Parashat Vaetchanan begins with Moshe recalling his impassioned plea for God to allow him the privilege of entering the Land of Israel: “Va-etchanan el Hashem ba-eit ha-hi” – “I pleaded with the Lord at that time…” Ba’al Ha-turim makes a curious remark commenting on this opening verse, noting that the gematria (numerical value) of the word “va-etchanan” is the same as that of the word “shira” – “joyous song.” To explain this connection, Ba’al Ha-turim writes that Moshe “sang before Him so that his prayer would be answered.” As Moshe prayed for his lifelong wish to be fulfilled, he also engaged in “shira” – joyously song.
How might we understand the meaning of this concept – festive singing as a necessary accompaniment to prayer? Is Ba’al Ha-turim suggesting that we sing joyously when pleading to the Almighty for something we need?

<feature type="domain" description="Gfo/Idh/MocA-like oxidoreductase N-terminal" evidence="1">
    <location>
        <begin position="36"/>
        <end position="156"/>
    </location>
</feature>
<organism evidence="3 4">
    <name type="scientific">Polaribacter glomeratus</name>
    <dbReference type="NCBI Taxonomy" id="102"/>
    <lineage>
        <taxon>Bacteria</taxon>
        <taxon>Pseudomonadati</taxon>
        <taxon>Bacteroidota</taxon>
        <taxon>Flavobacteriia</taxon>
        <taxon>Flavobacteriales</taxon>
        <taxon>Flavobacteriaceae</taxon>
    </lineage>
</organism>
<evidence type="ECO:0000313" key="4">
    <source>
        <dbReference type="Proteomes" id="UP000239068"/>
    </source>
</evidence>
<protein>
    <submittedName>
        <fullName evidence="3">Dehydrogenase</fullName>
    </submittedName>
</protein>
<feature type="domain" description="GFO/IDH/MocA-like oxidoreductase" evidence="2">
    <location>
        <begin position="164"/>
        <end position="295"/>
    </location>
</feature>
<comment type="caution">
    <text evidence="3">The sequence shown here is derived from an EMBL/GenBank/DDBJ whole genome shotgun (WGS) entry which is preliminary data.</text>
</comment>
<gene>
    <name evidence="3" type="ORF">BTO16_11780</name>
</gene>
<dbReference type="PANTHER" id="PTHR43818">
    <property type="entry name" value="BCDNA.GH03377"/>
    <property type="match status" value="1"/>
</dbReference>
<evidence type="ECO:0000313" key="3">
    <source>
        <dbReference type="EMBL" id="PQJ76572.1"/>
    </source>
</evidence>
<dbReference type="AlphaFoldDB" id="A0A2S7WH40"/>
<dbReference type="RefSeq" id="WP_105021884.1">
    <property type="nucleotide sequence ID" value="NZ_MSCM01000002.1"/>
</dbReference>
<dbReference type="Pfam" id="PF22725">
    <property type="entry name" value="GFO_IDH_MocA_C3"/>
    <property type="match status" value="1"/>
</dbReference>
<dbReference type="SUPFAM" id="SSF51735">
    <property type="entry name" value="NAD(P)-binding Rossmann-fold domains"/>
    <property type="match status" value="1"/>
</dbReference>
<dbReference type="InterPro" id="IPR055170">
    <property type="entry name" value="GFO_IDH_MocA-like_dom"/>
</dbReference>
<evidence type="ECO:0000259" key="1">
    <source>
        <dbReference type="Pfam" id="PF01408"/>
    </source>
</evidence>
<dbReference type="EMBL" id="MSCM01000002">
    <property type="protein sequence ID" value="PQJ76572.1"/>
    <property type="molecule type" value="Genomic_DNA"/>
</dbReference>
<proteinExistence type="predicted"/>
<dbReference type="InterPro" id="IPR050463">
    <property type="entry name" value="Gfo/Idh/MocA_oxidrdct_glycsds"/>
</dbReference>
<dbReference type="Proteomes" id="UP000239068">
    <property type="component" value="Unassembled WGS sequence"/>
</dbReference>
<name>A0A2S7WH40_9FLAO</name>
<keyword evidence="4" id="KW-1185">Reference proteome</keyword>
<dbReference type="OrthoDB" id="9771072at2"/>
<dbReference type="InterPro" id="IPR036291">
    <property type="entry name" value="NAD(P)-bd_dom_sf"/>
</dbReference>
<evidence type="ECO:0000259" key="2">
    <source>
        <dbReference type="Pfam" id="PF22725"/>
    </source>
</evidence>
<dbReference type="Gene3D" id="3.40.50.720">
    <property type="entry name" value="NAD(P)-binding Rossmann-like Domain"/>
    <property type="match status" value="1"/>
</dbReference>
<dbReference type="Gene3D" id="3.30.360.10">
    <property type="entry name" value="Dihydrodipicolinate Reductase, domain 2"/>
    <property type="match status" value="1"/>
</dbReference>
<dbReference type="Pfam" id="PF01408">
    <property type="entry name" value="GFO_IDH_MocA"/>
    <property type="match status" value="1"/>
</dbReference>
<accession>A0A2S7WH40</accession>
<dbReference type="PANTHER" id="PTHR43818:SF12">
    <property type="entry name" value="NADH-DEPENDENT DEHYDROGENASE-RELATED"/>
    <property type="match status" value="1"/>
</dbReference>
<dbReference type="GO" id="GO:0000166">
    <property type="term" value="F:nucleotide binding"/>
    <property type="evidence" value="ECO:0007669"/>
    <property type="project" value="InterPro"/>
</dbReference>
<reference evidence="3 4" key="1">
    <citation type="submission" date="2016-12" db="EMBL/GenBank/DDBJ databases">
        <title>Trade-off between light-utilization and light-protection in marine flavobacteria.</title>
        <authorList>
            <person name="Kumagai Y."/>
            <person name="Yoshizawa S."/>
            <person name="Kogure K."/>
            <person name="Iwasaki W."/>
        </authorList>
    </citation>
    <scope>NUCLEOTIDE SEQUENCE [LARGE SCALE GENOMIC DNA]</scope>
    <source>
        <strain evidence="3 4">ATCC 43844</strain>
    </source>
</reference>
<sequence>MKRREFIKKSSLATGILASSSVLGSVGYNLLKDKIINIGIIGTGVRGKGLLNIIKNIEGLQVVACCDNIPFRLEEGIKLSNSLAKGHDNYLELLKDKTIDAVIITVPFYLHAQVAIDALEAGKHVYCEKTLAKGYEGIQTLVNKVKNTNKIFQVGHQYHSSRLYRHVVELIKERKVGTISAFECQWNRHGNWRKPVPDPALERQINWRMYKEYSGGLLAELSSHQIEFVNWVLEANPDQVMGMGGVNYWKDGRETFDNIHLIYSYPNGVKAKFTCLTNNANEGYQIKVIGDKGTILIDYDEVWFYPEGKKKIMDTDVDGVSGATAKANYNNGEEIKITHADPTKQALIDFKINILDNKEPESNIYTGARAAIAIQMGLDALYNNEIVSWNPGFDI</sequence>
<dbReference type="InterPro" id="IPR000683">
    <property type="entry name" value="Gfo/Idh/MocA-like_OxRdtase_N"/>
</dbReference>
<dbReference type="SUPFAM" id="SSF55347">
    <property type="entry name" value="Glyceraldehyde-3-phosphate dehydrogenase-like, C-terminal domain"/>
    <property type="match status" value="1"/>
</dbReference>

The answer, perhaps, is that Ba’al Ha-turim here teaches of the need to maintain a degree of joy and gratitude even as we desperately plead to God to fulfill our needs and wishes. We are certainly allowed, and encouraged, to turn to God for help when we face some problem or have unfulfilled wishes. In fact, the Gemara in Masekhet Berakhot (32b) teaches that if a person prayed for something and his request was not fulfilled, he should pray again. Whereas in requesting favors from human beings it would be inappropriate to repeatedly make a request that was consistently denied, we are encouraged to beseech God repeatedly for what we desire. And thus, for example, the Midrash (Devarim Rabba 11:9) tells that Moshe prayed over 500 times to be allowed to enter Eretz Yisrael, until God told him to stop praying. However, Ba’al Ha-turim perhaps alludes to the fact that even as we plead for our wishes to be fulfilled, and focus our attention on what our lives lack and what we still need, we must also express “shira” – joy and contentment over what we do have. The process of “va-etchanan” – praying for what we want – must be accompanied by “shira” – genuine joy and gratitude over what we have already been given. Rather than focus exclusively on what our lives are still missing, we should be ever mindful of what our lives already have, even as we plead for all our wishes to be fulfilled.